If your piece has loose paint you should do a little sanding. If you will be distressing your piece then these other layers of paint will add fun character to your piece.

The process

Shake your chalk paint well.  Because of the thicker consistency you will need to stir every 15 minutes or so.

Use back and forth quick strokes. Paint in all directions.  Work in a small space and move quickly as it dries very fast. Don’t go over an area you just painted.  Don’t worry if you see paint strokes or if you can see through on your first coat.  The second coat will cover up.

Let your first coat dry for 2 hours before moving to the next.  Follow the same for your second coat if you need a third. Usually, two coats should do.

After you are done painting, take a small piece of sandpaper and pass over your piece lightly, as if you were dusting. This is for smoothing only and makes a big difference in the look of your final product.

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Waxing is not essential, but without it your piece will look slightly more rustic with an unfinished look. Waxing will ensure protection from wear and tear and give it a slightly more finished look.

Apply wax with a regular brush. Then wipe it with a lint-free cloth. Let your piece dry overnight before use.

Happy Painting!

Colour choice for a most productive office

Colour can majorly affect how productive you are.

What defines whether a colour is stimulating or soothing is not the colour, it’s the intensity. A strong bright colour will stimulate, and a pastel colour will soothe.

Interestingly, when you combine more than one colour, you get the effects of both of them. For example, if you combine a bright/bold yellow with a bright/bold blue, you will get a colour that stimulates both your emotions (yellow) and mind (blue).

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If you need to stimulate your mind, then blue would likely make you the most productive.  If you do mind-work all day, try blue with a bit of orange.

If you’re a designer, and you want creativity, make yellow your choice, because it stimulates your ego and spirits, and makes you more optimistic.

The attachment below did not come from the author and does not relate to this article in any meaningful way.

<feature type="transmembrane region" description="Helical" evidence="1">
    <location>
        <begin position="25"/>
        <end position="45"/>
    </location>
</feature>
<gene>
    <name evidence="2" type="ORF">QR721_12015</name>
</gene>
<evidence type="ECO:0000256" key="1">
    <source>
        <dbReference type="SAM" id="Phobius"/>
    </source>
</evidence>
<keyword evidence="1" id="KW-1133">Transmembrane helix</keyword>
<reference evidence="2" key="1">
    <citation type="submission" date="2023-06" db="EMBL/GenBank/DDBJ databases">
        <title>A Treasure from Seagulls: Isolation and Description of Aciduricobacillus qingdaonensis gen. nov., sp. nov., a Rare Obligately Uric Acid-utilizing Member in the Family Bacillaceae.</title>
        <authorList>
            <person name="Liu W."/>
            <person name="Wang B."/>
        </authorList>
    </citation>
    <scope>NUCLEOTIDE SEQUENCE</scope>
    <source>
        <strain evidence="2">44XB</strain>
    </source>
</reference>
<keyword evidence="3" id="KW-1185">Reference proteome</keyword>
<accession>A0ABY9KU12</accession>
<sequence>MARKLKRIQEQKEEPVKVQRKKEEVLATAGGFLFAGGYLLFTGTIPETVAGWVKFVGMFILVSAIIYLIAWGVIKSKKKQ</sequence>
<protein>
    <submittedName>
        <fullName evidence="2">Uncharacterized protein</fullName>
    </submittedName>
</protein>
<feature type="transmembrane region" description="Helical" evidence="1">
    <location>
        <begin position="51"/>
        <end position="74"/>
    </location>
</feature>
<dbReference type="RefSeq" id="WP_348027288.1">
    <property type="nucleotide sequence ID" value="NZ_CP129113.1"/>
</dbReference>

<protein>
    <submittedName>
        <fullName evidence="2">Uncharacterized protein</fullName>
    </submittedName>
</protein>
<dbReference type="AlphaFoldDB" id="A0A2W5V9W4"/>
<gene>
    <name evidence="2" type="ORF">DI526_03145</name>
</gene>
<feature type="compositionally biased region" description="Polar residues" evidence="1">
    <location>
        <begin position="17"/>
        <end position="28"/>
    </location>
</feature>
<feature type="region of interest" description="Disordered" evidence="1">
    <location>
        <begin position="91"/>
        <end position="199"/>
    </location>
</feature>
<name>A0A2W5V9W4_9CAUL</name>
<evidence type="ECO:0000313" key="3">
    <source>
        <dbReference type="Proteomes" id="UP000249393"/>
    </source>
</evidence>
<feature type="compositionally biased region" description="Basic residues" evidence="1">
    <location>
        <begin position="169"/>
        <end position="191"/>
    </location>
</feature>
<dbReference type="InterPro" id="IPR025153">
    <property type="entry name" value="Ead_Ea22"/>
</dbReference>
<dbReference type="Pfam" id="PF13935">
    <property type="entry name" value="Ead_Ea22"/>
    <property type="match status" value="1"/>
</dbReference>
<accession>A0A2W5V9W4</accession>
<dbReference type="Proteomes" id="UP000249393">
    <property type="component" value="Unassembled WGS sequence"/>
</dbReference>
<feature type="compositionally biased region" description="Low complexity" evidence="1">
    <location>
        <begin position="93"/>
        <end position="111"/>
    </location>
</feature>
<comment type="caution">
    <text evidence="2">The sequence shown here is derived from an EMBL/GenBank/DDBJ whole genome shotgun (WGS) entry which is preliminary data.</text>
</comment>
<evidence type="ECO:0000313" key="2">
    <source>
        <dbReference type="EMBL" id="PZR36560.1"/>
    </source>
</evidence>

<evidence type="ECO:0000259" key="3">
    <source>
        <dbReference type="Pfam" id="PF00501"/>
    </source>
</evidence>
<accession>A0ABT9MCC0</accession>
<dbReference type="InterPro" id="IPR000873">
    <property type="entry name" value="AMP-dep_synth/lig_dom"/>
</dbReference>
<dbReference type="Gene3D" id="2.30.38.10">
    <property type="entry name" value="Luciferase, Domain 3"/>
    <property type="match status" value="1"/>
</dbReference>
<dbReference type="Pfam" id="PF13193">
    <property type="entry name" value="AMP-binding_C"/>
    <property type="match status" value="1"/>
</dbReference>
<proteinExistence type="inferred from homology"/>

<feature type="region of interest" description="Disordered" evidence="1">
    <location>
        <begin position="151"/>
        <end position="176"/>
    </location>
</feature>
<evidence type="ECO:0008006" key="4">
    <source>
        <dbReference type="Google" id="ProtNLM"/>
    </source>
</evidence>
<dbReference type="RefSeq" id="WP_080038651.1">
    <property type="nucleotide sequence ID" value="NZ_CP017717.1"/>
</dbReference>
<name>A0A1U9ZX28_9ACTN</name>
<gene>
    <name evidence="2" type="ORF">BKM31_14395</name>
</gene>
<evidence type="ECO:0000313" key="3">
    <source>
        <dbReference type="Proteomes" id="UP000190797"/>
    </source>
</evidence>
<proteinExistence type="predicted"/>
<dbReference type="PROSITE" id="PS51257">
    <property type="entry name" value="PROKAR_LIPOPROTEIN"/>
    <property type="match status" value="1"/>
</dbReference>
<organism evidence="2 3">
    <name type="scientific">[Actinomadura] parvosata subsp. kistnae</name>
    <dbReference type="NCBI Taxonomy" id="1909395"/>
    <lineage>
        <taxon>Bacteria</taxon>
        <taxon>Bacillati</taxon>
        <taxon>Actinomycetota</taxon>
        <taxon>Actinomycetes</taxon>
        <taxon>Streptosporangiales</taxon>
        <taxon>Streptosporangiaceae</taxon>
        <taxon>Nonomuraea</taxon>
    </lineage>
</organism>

If you want to be more productive doing something physical, the colour red would make you more productive because it stimulating.

If you’re in an environment where having a strong sense of balance is the most important, the colour green might just be the colour that makes you the most productive.

To determine which colour to paint your office, first decide which main colour (or combination of colours) will work the best in your profession by deciding whether you want to affect your mind, emotions, body, or balance.

At the same time, the colour chosen is both scientific and personal to you.

Happy Painting!

How to select the right wall for an accent wall

If you have wondered how to pick a wall to feature as an accent wall, then you are not alone.

Accent walls can be tricky to select, but if done right, they can add interest and excitement to a space with little money spent.

While skimming through a home décor magazine, drooling over a dining room or hallway with a stunning accent wall, you are only seeing part of the picture.  You may love what you see but you have to remember how it will apply to your home, and you need to think of the space as a whole.

It isn’t as simple as adding a few ‘pops of colour’ to get your intended look.  In order to achieve a certain look, all of the colours and the décor in a space must be considered.

So how does one select the right wall to accent?

Accent walls should only be done for two reasons:

  1. A wall is symmetrical.
  2. A wall has an architectural detail you want to highlight, like an art niche, a fireplace detail, or special mouldings.

When you paint an accent wall, you are trying to create added style and flair.

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And how does one pick the right colour for an accent wall?

Look for colours that are already present in the space.  For example – cushions, pictures, knick knacks, rugs, drapes, etc.

You could also choose a colour that is in use in another part of the home for the accent colour.

For example, the living room and dining room might be one colour while the family room is another.

Try using the living room/dining room colour as the accent in the family room. This works well to bring unity and cohesion in the space, without letting it getting too busy.

Using an accent colour that is two or three shades off the main colour is commonly done but not advised.

Happy Painting!